Students in the Near North and Lincoln Park neighborhoods—the two wealthiest areas in the city—will soon have another high-quality selective school to choose from.

Mayor Rahm Emanuel and CEO Barbara Byrd-Bennett announced Wednesday that CPS will build Barack Obama Preparatory High School with $60 million in tax increment financing money.

It will be located at Division and Halsted, on land near where the Cabrini Green housing projects once stood and that is now owned by the Chicago Park District.

Emanuel said that the new school will be a citywide option, “accessible from two rail lines and four bus lines. This new school is really for the whole city.”

Byrd-Bennett pointed out that this year, 2,400 students qualified to get into a selective enrollment school, but were not offered a seat and need to be given options to “live up to their potential.”

Yet children from the local area already have a better shot at getting into one of the city’s better high schools than most of their peers–an important point to note given that the new school will have a neighborhood preference component that sets aside 30 percent of seats for students from the area. (Click for an interactive map of where Level 1 schools are.)

Only one other selective enrollment high school has some seats set aside for neighborhood students: Jones College Prep, which is located on the south end of the Loop. In this case, the school also ends up catering to some of the wealthiest Chicagoans as it includes the Near South Side, the Near West Side and parts of Streeterville.

Less than a mile away from Barack Obama College Prep’s future location is Walter Payton College Prep, a selective enrollment school with the second-highest ACT scores in the city. In September, Emanuel announced that Payton will be getting a $17 million annex so it can serve an additional 300 to 400 students.

Payton is one of 11 selective enrollment high schools. About 20 percent of the students who apply get into one of them and the ones on the North Side—Payton, Northside, Whitney Young, Jones—only accept about 11 percent. The North Side selective schools are not only the highest performing in the city, but some of the best schools in the nation. (The Winter 2013 Catalyst In Depth looked at how hard it is to win a spot in these schools and the challenges of a special program designed to accept promising students from the worst elementary schools who otherwise would not have a chance to attend.)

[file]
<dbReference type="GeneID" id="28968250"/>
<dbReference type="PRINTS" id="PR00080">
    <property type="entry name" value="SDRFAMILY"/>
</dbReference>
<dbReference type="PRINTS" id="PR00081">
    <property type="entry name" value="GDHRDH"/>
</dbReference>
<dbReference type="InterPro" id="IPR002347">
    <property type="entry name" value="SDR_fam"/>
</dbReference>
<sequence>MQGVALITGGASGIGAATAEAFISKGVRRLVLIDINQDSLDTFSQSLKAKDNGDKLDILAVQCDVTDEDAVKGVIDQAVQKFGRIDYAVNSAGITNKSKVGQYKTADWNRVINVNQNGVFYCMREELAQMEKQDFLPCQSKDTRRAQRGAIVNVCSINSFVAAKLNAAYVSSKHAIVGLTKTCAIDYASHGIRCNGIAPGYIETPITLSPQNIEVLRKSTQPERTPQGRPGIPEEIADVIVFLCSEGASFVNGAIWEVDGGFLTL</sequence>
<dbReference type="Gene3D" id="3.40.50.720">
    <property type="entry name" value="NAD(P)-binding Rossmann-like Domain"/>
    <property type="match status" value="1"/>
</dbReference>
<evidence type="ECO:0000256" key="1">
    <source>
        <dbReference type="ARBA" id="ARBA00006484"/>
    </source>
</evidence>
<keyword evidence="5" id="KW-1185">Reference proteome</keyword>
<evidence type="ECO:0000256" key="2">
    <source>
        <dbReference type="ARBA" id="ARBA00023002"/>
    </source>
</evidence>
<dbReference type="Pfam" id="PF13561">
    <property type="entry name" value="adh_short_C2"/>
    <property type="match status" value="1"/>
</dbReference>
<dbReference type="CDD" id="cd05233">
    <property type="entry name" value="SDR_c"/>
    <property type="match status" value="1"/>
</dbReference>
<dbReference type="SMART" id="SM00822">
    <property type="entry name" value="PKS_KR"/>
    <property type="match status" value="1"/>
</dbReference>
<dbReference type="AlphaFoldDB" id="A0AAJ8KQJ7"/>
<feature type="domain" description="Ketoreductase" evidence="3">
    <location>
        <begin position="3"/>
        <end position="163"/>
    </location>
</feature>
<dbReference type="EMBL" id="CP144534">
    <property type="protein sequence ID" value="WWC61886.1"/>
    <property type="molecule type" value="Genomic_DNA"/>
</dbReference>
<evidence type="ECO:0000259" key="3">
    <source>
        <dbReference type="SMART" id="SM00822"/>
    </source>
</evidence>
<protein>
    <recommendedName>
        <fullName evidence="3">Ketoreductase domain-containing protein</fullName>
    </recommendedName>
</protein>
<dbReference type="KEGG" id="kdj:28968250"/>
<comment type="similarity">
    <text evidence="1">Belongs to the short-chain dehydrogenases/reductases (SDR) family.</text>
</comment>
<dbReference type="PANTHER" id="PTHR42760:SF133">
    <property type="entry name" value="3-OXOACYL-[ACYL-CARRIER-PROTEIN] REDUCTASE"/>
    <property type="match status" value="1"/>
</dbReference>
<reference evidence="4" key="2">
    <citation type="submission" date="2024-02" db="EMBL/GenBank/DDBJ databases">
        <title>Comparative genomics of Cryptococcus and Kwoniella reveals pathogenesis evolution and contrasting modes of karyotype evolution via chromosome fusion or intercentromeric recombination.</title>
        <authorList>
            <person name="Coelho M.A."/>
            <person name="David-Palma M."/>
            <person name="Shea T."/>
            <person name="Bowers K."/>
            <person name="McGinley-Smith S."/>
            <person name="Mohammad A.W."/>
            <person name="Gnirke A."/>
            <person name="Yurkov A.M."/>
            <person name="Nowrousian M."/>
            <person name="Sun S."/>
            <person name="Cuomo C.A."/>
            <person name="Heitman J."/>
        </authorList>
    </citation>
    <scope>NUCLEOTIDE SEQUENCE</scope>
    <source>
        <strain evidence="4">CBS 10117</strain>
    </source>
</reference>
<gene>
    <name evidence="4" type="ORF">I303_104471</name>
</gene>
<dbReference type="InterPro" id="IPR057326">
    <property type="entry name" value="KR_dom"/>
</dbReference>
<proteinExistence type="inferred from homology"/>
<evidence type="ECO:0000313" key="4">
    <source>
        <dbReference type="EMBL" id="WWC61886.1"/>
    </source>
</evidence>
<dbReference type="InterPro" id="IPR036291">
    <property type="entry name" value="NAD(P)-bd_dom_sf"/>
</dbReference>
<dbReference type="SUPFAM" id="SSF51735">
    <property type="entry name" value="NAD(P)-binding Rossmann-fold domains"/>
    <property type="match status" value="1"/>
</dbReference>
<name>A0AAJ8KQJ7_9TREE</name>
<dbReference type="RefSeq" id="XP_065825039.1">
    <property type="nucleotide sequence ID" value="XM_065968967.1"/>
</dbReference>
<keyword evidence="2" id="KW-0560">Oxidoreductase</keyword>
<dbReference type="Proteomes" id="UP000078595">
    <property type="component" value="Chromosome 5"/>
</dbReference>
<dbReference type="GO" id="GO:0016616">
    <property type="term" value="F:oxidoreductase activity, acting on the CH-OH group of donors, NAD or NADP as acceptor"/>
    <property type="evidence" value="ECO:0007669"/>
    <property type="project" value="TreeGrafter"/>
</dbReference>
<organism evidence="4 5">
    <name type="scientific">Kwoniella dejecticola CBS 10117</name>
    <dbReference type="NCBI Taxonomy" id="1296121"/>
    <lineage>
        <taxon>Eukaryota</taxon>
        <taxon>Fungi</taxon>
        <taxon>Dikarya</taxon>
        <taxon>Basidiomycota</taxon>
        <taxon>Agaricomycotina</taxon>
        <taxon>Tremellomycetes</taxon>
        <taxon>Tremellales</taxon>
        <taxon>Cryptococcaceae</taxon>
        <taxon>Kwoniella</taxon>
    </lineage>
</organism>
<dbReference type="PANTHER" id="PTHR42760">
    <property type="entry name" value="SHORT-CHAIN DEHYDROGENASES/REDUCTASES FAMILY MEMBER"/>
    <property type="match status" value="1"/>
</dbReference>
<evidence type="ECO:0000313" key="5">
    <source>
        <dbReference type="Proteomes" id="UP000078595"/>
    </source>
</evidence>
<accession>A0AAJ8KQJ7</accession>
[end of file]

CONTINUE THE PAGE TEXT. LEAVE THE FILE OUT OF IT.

A Catalyst Chicago analysis of CPS data from the 2011-2012 school year shows that, of those students who apply, more than one-third of those from well-to-do North Side neighborhoods, as well as from Hyde Park, Armour Square and Beverly, win a spot in one of these highly competitive schools.

Yet in less-wealthy areas–41 of 77 community areas in the city–not one student got an offer from a North Side selective school.

In addition, the neighborhood school that currently serves some of the area around the new Obama school is Lincoln Park High, the highest performing neighborhood high school in Chicago. Lincoln Park also has an International Baccalaureate program and a Fine Arts magnet program.

The other high school serving the area is Wells Community Academy High School. In 2012-2013, the federal government made a $6 million grant to Wells so that it could work with an outside partner to spur improvement. Wells rose to a Level 2 school last year, but fell back down to a Level 3—the lowest rating–this year.

Wells’ progress has been praised by Emanuel and its principal was promoted. But its progress has been stymied by its inability to attract students from its attendance area. With more selective options and charter schools nearby, the student enrollment is half what it was a decade ago and the school is at 43 percent capacity.

Sarah Blau contributed to this report.

Headshot of Sarah Karp

Sarah Karp

Sarah is the deputy editor of Catalyst Chicago.

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